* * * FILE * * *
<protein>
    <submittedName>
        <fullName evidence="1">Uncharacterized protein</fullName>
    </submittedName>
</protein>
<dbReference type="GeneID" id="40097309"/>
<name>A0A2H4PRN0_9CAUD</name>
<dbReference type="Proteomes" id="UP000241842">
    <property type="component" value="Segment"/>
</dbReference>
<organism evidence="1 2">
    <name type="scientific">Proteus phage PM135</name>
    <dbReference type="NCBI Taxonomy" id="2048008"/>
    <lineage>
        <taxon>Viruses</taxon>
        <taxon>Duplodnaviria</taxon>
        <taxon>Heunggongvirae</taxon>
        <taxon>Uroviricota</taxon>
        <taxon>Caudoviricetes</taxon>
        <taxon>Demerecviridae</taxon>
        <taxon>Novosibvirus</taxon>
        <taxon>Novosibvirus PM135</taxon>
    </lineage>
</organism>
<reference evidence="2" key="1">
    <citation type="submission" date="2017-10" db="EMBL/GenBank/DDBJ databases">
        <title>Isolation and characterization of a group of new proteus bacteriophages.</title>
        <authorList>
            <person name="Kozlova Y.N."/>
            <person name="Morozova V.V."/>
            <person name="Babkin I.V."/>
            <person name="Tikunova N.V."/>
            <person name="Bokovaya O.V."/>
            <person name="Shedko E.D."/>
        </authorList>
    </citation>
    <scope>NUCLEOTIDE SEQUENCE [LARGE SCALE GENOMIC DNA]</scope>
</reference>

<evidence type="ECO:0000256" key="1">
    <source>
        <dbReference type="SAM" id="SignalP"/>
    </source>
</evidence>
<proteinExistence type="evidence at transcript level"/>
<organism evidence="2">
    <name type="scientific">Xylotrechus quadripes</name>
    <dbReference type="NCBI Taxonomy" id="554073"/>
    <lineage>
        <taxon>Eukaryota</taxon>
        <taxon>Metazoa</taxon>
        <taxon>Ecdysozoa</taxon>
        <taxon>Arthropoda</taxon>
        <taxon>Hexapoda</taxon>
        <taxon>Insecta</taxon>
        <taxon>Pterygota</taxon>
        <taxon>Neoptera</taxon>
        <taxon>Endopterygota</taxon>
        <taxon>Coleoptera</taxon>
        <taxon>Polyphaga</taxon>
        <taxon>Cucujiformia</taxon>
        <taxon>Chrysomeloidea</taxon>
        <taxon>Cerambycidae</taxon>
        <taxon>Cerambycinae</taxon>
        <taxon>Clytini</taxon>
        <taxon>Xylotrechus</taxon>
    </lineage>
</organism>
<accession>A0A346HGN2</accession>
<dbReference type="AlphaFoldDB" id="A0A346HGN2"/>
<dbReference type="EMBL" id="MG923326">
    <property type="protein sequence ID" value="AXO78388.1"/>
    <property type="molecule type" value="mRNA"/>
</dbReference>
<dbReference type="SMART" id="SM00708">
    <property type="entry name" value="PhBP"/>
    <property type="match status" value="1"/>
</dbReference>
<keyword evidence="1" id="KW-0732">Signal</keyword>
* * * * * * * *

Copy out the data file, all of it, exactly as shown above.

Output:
<protein>
    <submittedName>
        <fullName evidence="1">Uncharacterized protein</fullName>
    </submittedName>
</protein>
<dbReference type="GeneID" id="40097309"/>
<name>A0A2H4PRN0_9CAUD</name>
<dbReference type="Proteomes" id="UP000241842">
    <property type="component" value="Segment"/>
</dbReference>
<organism evidence="1 2">
    <name type="scientific">Proteus phage PM135</name>
    <dbReference type="NCBI Taxonomy" id="2048008"/>
    <lineage>
        <taxon>Viruses</taxon>
        <taxon>Duplodnaviria</taxon>
        <taxon>Heunggongvirae</taxon>
        <taxon>Uroviricota</taxon>
        <taxon>Caudoviricetes</taxon>
        <taxon>Demerecviridae</taxon>
        <taxon>Novosibvirus</taxon>
        <taxon>Novosibvirus PM135</taxon>
    </lineage>
</organism>
<reference evidence="2" key="1">
    <citation type="submission" date="2017-10" db="EMBL/GenBank/DDBJ databases">
        <title>Isolation and characterization of a group of new proteus bacteriophages.</title>
        <authorList>
            <person name="Kozlova Y.N."/>
            <person name="Morozova V.V."/>
            <person name="Babkin I.V."/>
            <person name="Tikunova N.V."/>
            <person name="Bokovaya O.V."/>
            <person name="Shedko E.D."/>
        </authorList>
    </citation>
    <scope>NUCLEOTIDE SEQUENCE [LARGE SCALE GENOMIC DNA]</scope>
</reference>

<evidence type="ECO:0000256" key="1">
    <source>
        <dbReference type="SAM" id="SignalP"/>
    </source>
</evidence>
<proteinExistence type="evidence at transcript level"/>
<organism evidence="2">
    <name type="scientific">Xylotrechus quadripes</name>
    <dbReference type="NCBI Taxonomy" id="554073"/>
    <lineage>
        <taxon>Eukaryota</taxon>
        <taxon>Metazoa</taxon>
        <taxon>Ecdysozoa</taxon>
        <taxon>Arthropoda</taxon>
        <taxon>Hexapoda</taxon>
        <taxon>Insecta</taxon>
        <taxon>Pterygota</taxon>
        <taxon>Neoptera</taxon>
        <taxon>Endopterygota</taxon>
        <taxon>Coleoptera</taxon>
        <taxon>Polyphaga</taxon>
        <taxon>Cucujiformia</taxon>
        <taxon>Chrysomeloidea</taxon>
        <taxon>Cerambycidae</taxon>
        <taxon>Cerambycinae</taxon>
        <taxon>Clytini</taxon>
        <taxon>Xylotrechus</taxon>
    </lineage>
</organism>
<accession>A0A346HGN2</accession>
<dbReference type="AlphaFoldDB" id="A0A346HGN2"/>
<dbReference type="EMBL" id="MG923326">
    <property type="protein sequence ID" value="AXO78388.1"/>
    <property type="molecule type" value="mRNA"/>
</dbReference>
<dbReference type="SMART" id="SM00708">
    <property type="entry name" value="PhBP"/>
    <property type="match status" value="1"/>
</dbReference>
<keyword evidence="1" id="KW-0732">Signal</keyword>